Alex Swney's victims eye up assets, $5m property portfolio
Experts say the tenacious tax department will not let a web of trusts stop it from going after jailed tax-dodger Alex Swney's assets.
The former Heart of the City boss was sentenced to five years and seven months' in prison on Wednesday.
Both the Auckland business group he founded and the Inland Revenue Department are now attempting to claw back the money he stole.
Swney has offered $331,000 of reparations, raised in part by selling a family bach, which helped earn him a discount on his sentence.
However, that is a tiny fraction of the amount owed.
The Inland Revenue Department is working to recover $4.6 million in tax, interest and penalties, while Heart of the City said its civil lawsuit would recover as much as possible of the $2.5m Swney stole using fake invoices.
Inland Revenue group tax counsel Graham Tubb said the agency was still in the "very early days" of uncovering Swney's assets, but it would pursue him.
He said the offending was among the most significant the department ha seen, especially given it involved public money.
Judge Grant Fraser said Swney had used the stolen cash to acquire "valuable interests in exclusive properties", held in a network of trusts.
"One might assume there is some ability to unravel those and make further payments," the judge said.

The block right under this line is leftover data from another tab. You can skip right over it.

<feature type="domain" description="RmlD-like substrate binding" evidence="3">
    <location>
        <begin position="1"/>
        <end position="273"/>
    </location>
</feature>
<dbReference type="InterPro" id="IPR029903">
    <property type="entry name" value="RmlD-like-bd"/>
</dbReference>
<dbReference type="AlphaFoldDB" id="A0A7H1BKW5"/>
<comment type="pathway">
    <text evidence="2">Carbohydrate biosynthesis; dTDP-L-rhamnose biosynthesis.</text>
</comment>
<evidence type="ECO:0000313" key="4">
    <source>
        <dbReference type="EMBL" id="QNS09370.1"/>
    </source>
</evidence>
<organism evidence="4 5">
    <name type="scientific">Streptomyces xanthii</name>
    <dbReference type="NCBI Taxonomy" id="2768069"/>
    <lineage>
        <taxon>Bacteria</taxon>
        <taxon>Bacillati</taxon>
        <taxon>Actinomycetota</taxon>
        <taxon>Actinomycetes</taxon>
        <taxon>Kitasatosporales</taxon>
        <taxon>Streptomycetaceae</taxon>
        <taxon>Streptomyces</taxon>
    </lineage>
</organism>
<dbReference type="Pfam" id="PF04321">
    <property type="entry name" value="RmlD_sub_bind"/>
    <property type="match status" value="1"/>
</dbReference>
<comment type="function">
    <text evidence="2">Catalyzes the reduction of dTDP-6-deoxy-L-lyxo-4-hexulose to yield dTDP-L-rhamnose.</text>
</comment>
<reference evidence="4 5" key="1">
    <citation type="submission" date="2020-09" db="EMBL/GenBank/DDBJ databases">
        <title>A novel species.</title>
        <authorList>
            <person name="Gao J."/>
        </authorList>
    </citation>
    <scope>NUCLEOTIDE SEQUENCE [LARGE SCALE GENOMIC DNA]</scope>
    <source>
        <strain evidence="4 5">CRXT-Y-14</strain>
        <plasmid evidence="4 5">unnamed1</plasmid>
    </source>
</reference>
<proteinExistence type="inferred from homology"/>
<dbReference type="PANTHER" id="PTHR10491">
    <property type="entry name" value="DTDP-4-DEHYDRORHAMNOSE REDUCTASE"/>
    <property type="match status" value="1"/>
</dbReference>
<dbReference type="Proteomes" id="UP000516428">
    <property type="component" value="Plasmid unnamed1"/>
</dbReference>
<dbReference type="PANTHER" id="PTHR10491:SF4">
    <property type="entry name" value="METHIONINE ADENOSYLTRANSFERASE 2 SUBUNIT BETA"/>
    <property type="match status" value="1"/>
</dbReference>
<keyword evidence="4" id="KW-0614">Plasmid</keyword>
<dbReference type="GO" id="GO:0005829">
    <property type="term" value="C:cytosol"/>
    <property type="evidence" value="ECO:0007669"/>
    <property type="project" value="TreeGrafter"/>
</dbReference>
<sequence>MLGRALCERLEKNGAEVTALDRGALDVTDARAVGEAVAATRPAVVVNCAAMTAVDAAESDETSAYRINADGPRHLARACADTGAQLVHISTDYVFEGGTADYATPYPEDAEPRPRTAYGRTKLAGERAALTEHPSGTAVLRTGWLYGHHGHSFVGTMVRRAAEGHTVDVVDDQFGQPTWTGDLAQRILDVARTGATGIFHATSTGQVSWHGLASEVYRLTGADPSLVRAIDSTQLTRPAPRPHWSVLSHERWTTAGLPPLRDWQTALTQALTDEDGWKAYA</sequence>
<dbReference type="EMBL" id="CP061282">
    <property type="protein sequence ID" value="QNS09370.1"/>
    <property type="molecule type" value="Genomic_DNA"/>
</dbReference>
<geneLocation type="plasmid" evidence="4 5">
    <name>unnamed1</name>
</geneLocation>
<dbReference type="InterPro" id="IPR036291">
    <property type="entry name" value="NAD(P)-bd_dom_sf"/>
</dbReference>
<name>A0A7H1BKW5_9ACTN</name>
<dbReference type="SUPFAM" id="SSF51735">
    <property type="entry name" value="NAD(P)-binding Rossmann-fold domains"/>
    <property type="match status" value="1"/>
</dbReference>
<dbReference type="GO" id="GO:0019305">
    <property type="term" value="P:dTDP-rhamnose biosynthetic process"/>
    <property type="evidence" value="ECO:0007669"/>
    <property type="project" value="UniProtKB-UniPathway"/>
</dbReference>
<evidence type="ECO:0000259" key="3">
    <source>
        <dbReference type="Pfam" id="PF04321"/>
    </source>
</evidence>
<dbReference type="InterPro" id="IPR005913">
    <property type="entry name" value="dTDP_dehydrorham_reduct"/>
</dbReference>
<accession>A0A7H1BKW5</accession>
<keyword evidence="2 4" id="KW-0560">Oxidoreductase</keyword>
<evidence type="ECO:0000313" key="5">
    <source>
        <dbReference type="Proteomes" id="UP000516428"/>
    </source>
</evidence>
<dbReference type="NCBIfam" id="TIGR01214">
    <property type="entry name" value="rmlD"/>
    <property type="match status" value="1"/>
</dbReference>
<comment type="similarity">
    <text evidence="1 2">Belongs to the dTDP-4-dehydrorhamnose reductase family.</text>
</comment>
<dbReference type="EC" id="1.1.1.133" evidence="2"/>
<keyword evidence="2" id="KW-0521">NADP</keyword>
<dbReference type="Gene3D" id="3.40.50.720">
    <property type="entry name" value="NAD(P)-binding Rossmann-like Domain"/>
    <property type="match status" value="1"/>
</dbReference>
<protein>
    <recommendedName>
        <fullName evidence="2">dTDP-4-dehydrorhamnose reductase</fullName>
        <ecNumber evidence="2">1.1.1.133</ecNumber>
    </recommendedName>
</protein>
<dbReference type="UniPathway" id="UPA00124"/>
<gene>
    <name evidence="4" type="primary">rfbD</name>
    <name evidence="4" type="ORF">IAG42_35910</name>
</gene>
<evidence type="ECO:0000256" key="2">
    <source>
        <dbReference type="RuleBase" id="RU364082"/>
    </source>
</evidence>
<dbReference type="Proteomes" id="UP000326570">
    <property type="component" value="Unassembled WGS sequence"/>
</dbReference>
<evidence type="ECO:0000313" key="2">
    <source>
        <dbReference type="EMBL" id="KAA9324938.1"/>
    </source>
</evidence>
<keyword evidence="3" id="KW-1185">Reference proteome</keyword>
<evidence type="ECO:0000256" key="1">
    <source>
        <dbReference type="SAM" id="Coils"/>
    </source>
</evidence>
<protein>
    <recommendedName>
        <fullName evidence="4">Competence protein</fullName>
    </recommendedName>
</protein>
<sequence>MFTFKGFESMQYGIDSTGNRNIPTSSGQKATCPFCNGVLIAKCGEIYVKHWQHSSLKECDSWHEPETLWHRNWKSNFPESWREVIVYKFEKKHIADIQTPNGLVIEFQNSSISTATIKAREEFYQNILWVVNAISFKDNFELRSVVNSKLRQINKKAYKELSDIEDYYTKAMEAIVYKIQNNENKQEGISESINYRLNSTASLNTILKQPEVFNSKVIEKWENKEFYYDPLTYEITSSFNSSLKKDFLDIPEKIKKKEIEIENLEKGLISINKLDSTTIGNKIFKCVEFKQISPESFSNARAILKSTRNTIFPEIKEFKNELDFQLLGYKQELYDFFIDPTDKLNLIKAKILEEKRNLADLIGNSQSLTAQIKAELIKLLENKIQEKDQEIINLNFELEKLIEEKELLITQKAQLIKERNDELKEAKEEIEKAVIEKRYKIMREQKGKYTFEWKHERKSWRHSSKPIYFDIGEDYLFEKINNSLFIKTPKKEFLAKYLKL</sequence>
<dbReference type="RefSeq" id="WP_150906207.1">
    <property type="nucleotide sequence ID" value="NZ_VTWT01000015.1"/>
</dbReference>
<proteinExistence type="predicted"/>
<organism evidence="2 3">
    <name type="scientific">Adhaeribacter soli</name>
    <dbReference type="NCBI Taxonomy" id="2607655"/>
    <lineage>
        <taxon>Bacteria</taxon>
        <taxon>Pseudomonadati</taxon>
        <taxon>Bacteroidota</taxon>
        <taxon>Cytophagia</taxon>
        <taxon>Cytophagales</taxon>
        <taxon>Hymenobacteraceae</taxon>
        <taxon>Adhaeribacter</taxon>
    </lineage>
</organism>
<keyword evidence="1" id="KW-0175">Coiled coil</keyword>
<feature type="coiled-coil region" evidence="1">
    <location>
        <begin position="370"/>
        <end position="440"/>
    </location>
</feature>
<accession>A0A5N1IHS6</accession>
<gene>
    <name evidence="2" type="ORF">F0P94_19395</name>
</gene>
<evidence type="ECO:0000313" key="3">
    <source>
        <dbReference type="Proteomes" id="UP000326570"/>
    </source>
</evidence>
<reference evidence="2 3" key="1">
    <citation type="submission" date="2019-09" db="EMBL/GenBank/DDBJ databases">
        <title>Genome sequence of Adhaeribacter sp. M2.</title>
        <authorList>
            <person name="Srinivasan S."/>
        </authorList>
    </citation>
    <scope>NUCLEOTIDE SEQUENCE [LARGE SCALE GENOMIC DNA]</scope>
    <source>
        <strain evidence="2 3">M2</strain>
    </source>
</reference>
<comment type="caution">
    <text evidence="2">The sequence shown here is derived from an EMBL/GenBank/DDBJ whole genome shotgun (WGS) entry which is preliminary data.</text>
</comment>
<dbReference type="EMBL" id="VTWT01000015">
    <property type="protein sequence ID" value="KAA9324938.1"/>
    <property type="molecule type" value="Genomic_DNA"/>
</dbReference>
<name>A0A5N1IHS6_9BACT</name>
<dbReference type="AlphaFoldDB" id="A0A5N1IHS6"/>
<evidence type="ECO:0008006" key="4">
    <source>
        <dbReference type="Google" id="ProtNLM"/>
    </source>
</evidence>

Property records show the 57 year old has interests in a portfolio worth at least $5m.
That includes a house in his home town of Morrinsville, which he co-owns with his parents and another relative and a stake in two Auckland properties; one in Mount Eden and the other in Kohimarama.
Swney's recently refurbished Ponsonby property, which is home to his wife and two daughters, has a rateable value of $1.65m.
He transferred ownership of the house to a trust just weeks before Inland Revenue laid the charges that began his fall from grace.
However, Baucher Consulting tax expert Terry Baucher said the taxman was nothing if not tenacious.
Going on past form, complex trusts structures would not be enough to put it off and there were various mechanisms for recovering money, he said.
EY tax partner Aaron Quintal said there was often no money to recover from white-collar criminals, as it was consumed by extravagant lifestyles.
"If he's got assets in trusts, the [Inland Revenue] commissioner will certainly be keen to get hold of those," he said.
"The courts have been very accommodating in getting the commissioner access to funds in tax evasion matters."
The flamboyant businessman and one-time mayoral candidate has never spoken publicly about what motivated his offending.
However, he told the Serious Fraud Office that he felt underpaid, and deserved more credit for creating and building up Heart of the City.
The ratepayer-funded group has not disclosed Swney's salary, but his old job was advertised on Seek in the highest salary bracket of over $200,000.
New chief executive Viv Beck begins next month.
Swney's only comment has been in the form of a letter sent to his hometown paper, the Piako Post.
He fondly recalled his childhood and praised the Waikato town's community spirit, while describing the charges he faced as a "rollercoaster of despair".